Early Stone Age History of the Victoria Falls Area

Artist Geoff Hunter's interpretation of the early formation of the Victoria Falls, overlooked by an early human ancestor.Africa is humanity's original home. The most significant landmarks in human evolution all took place in Africa - the transition from ape to ape-man to man-ape, the increase in relative brain size, the first tools, the first domesticated use of fire, the first artwork and burial of the dead, indeed our very humanity, are all African phenomena which took place between 5 million and 50 000 years ago.The Victoria Falls area is strategically situated between the two great centres of human evolutionary discoveries on this continent - East Africa and South Africa. Early human activity in the Victoria Falls area dates back at least two million years, proof of which lies in the large number of early Stone Age tools found in and around the gorges.Kabwe Man

Of particular importance to studies of the origins of humans in Africa is the early human fossil discovery at Kabwe in Zambia. Often referred to as "Kabwe Man" (originally "Broken Hill Man"), these fossils have been varyingly attributed to archaic Homo sapiens, Homo heidelbergensis or Homo rhodesiensis, in short the hominid species that immediately predated our own species Homo sapiens. These human ancestors lived in southern and eastern Africa from around 600?000 years ago and were probably the makers of many of the early Stone Age implements found in the Victoria Falls region.It is, however, almost certain that humans and our distant ancestors have been visiting the Falls effectively since their origins, as evidence of early apes have been found just a few hundred kilometres to the west in Namibia and ape-men just a few hundred kilometres to the south. But time and the slow meanderings of the river upstream, and the erosive power of the river downstream, have swept the land clean of much of this earlier evidence, so that only relatively young sediments sit directly atop the ancient basalts.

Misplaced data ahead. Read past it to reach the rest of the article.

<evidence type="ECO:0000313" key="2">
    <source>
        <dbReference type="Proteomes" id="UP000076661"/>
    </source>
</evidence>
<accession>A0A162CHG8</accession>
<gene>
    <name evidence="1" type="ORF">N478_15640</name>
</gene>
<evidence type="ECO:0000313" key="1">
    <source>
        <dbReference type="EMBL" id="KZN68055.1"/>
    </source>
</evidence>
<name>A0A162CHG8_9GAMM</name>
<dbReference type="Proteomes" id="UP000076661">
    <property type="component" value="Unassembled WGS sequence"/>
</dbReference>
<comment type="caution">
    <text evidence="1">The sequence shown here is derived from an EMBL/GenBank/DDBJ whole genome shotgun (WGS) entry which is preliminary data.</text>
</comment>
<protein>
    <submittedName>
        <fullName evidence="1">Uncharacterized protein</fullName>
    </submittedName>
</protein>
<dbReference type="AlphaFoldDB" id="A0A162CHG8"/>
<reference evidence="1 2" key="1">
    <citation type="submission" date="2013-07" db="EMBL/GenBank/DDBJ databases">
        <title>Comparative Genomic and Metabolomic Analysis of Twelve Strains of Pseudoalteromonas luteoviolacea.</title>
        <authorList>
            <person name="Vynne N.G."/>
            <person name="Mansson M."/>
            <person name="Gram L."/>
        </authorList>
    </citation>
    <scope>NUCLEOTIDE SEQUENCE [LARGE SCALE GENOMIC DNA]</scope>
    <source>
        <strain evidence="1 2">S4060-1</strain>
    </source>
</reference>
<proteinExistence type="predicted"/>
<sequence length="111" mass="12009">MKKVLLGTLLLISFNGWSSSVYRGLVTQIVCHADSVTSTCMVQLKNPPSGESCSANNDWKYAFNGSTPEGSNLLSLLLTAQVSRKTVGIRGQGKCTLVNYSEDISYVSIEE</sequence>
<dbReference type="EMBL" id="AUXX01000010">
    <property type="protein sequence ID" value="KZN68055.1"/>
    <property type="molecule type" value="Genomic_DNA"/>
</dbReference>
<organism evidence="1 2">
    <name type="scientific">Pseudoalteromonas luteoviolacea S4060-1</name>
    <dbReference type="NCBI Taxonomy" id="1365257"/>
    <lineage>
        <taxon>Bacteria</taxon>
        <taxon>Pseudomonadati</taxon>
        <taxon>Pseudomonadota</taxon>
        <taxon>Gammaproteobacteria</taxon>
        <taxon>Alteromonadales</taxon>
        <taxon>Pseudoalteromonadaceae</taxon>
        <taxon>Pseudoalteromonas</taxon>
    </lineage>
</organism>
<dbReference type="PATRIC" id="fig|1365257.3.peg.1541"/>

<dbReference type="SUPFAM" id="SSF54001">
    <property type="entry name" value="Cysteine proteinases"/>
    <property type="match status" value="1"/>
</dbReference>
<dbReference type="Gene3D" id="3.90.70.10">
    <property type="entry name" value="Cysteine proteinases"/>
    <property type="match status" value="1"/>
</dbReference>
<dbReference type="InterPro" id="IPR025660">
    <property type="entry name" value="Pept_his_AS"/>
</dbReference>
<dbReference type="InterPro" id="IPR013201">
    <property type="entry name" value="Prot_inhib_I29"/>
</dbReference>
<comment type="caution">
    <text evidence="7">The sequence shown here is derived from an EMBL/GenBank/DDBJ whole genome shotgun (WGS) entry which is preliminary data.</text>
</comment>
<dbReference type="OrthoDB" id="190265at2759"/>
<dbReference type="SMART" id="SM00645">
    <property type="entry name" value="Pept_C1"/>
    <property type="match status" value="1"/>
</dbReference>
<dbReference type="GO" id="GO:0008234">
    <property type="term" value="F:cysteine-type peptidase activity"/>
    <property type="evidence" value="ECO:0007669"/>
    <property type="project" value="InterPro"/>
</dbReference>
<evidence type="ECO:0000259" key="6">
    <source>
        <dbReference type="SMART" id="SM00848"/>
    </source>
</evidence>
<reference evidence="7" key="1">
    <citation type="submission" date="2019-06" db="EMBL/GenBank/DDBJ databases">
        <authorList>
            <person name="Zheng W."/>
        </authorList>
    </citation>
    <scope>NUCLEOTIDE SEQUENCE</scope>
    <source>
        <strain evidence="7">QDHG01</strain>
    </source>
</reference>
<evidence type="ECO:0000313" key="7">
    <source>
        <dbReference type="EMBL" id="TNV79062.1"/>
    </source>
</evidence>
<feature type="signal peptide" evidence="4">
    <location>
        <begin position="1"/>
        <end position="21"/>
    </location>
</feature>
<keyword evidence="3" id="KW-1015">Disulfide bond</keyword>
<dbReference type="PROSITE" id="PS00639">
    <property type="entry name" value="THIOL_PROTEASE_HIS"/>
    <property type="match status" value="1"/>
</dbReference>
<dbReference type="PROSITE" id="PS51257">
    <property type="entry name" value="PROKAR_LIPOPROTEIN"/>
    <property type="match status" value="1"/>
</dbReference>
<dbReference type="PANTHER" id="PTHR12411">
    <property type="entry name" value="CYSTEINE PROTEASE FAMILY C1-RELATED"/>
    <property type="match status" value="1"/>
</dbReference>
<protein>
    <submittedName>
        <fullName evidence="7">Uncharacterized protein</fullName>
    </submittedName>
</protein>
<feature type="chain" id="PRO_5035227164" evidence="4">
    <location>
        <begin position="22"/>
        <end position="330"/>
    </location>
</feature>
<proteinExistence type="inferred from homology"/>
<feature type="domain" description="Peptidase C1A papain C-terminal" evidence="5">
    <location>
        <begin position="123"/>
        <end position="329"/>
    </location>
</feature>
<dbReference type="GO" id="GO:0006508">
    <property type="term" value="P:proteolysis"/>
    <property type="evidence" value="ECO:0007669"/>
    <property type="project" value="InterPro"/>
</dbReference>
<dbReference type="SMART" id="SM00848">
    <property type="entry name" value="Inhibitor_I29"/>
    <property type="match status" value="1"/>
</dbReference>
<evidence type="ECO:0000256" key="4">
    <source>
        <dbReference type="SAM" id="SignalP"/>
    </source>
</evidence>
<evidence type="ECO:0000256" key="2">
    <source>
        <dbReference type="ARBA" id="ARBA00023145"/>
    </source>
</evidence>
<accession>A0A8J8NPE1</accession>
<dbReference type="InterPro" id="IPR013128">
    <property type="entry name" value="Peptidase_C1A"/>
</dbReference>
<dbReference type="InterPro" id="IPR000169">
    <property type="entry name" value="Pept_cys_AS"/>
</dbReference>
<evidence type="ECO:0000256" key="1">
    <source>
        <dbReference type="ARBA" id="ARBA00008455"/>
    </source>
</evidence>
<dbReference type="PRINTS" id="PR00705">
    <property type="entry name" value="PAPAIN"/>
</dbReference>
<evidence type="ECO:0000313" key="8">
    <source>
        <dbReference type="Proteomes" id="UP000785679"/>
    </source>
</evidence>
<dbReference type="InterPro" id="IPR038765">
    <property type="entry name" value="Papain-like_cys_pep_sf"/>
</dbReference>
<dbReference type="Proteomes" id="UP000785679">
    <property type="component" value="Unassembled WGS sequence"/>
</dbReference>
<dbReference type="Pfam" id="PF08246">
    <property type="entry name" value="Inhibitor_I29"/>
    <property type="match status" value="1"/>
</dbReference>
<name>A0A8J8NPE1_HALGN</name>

Stone tools - the First Technology

Stone Age tools are categorised into "cultures" depending on how they were made or used. The basic categories are: Oldowan - a crude and limited stone tool kit associated with the Early Stone Age and named after the Olduvai Gorge in Tanzania where the first examples were found.

Acheulean - a more refined and complicated tool kit that developed during the Early Stone Age around 1,8 million years ago and lasted until approximately 250 000 years ago. It is characterised by a tool type known as the hand axe. The culture is named after the French site of St Acheul.

Middle Stone Age - appearing about 250?000 years ago, the tools of the Middle Stone Age are more complex and include spear points and smaller serrated blades and knives.

Late Stone Age - emerging around 45 000 years ago, tools of the Late Stone Age are more specialised and diverse than earlier tool technologies and display a sense of aestheticism in their creation. They comprise smaller, hafted blades and retouched flakes.

In clock-work order: Early Acheulean hand axe, Oldowan chopper, Late Stone Age hand axe, Later Acheulean hand axe.
Center: Late Stone Age scraper.

Brett Hilton-Barber and Lee R. Berger. Copyright © 2010 Prime Origins.

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